Windmills used to pump bilges


 

A perusal of the Marhst-L archive came up with this:

Bill Bunting:

"Although the North Atlantic is one of the most hazardous of oceans the American-built ships that ended up in the Canadian/UK timber trade in the late 1800s were usually well into their dotage and under another flag, very often Norwegian and thus fitted with a windmill pump, per Norwegian law. I suspect that many had previously been under a German flag -- when American square-riggers had lost the blush of youth they were commonly sold at Hamburg into the trans-Atlantic barreled oil trade, which was a year-round trade. German captains were very proud of their "petroleum klippers“ and particularly liked the commodious cabins."

I wonder what the Norwegian law was about. Surely it wouldn't have required wind-powered pumps on all sailing ships, no matter their afe and condition. But one would probably have to be able to read Norwegian to find out. <g>

Jim Shuttleworth:

"The windmill is probably an Onker. A SCANDINAVIAN device to pump the
bilge. I have a painting of Dashing Wave with one, 1902, inbound off San Francisco by C. Volquards. I have seen photos of other vessels with them. There were many Scandinavian sailors on US West Coast."

A separate search of the Interweb found an article claiming that Dashing Wave's windmill was her skipper's (named Morehouse -- not very Scandihoovian) invention, but I'll bet he cribbed the idea from the Norwegians. <g>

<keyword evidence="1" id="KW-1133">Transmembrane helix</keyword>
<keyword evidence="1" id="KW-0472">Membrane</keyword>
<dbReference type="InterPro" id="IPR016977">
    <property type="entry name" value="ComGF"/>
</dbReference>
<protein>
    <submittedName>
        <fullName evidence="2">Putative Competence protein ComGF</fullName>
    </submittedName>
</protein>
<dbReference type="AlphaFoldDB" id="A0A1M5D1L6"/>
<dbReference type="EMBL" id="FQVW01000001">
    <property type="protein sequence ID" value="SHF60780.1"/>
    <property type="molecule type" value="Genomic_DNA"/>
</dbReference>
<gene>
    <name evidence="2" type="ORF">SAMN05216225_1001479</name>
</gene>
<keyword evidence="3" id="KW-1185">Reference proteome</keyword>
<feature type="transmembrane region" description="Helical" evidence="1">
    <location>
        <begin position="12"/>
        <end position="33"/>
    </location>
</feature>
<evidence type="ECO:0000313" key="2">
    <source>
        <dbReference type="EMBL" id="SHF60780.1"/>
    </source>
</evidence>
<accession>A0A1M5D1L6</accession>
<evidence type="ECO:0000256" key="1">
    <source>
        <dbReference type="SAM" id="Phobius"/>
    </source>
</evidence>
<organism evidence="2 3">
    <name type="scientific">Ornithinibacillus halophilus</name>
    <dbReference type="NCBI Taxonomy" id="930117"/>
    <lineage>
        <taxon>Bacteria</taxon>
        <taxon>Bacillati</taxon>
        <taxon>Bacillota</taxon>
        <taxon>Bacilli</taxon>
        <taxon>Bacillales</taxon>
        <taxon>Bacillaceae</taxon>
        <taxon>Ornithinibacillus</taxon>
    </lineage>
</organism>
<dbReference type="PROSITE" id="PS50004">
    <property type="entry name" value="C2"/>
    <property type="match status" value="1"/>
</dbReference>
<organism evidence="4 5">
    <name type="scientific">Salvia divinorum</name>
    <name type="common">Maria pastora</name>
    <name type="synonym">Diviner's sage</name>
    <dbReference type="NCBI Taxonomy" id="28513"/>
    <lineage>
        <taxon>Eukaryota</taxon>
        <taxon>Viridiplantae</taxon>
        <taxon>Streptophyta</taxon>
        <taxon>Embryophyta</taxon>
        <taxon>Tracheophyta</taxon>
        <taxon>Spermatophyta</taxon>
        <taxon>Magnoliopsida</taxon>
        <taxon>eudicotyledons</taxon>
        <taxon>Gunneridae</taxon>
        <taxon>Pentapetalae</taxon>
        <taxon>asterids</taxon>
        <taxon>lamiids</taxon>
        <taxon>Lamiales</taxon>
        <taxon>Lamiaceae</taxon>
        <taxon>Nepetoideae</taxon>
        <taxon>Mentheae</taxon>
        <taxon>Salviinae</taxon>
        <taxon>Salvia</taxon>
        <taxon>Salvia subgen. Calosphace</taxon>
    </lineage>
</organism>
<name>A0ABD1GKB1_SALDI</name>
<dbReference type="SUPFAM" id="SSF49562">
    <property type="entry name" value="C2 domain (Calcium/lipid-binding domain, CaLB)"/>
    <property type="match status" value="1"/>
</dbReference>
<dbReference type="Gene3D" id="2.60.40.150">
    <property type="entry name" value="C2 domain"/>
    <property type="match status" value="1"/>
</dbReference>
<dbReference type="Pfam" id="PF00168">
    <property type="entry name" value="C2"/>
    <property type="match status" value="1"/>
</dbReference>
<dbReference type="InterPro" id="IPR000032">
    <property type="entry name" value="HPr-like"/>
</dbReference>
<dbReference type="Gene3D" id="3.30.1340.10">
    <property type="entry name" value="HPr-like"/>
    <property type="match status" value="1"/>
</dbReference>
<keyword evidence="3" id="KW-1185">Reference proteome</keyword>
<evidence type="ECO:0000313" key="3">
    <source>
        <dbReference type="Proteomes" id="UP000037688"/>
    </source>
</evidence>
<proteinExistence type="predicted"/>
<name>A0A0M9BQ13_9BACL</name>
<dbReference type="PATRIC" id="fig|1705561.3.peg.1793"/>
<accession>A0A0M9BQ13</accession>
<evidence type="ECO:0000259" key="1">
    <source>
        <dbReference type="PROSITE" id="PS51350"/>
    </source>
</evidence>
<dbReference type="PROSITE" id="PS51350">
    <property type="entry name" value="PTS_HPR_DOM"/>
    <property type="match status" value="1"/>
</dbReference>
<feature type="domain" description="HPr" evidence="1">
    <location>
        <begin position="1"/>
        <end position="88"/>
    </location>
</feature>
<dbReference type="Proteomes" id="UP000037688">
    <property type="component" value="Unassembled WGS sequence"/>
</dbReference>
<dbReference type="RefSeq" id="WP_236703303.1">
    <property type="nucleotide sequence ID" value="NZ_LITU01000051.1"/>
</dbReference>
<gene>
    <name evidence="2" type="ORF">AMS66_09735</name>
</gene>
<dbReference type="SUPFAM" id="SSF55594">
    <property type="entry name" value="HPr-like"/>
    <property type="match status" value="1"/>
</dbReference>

http://cablecarguy.blogspot.com/2011/01/windmill-at-sea-january-27-2011.html

Another image of an ancient ship with a windmill pump:

https://www.windmillworld.com/world/newzealand/ships.htm

On 2/19/2021 6:36 AM, Pete L wrote:
now, here is an interesting sentence from the book "A Floating Home"...
"A barque, such as is often bought by a Norwegian trader in timber, and spends her remaining days being pumped out by a windmill on deck..."
Any local knowledge on using small windmills to pump bilge water?
--
John <jkohnen@boat-links.com>
I get up every morning determined both to change the world and to have one hell of a good time. Sometimes this makes planning the day difficult. (E. B. White)
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Pete Leenhouts
 

now, here is an interesting sentence from the book "A Floating Home"...

"A barque, such as is often bought by a Norwegian trader in timber, and spends her remaining days being pumped out by a windmill on deck..."

Any local knowledge on using small windmills to pump bilge water? 

Wr/Pete
RIPTIDE  


-----Original Message-----
From: John Kohnen <jkohnen@...>
To: oregoncoots@groups.io
Sent: Thu, Feb 18, 2021 8:39 pm
Subject: Re: [oregoncoots] lots of reading material on shipbuilding

John McCallum is "walking on air" because he discovered a glossary of
Duwamish words for the various parts of a canoe in the Survivor Library. :o)


Now he's just gotta find someone who can figure out how to pronounce them...

Thanks again, Myles.

On 2/16/2021 1:08 PM, John Kohnen wrote:
> Much more than just shipbuilding in this collection. Thanks, Myles.
>
>
> or
>
>

--
John <jkohnen@...>
There is no excellent beauty that hath not some strangeness in the
proportion. (Francis Bacon)


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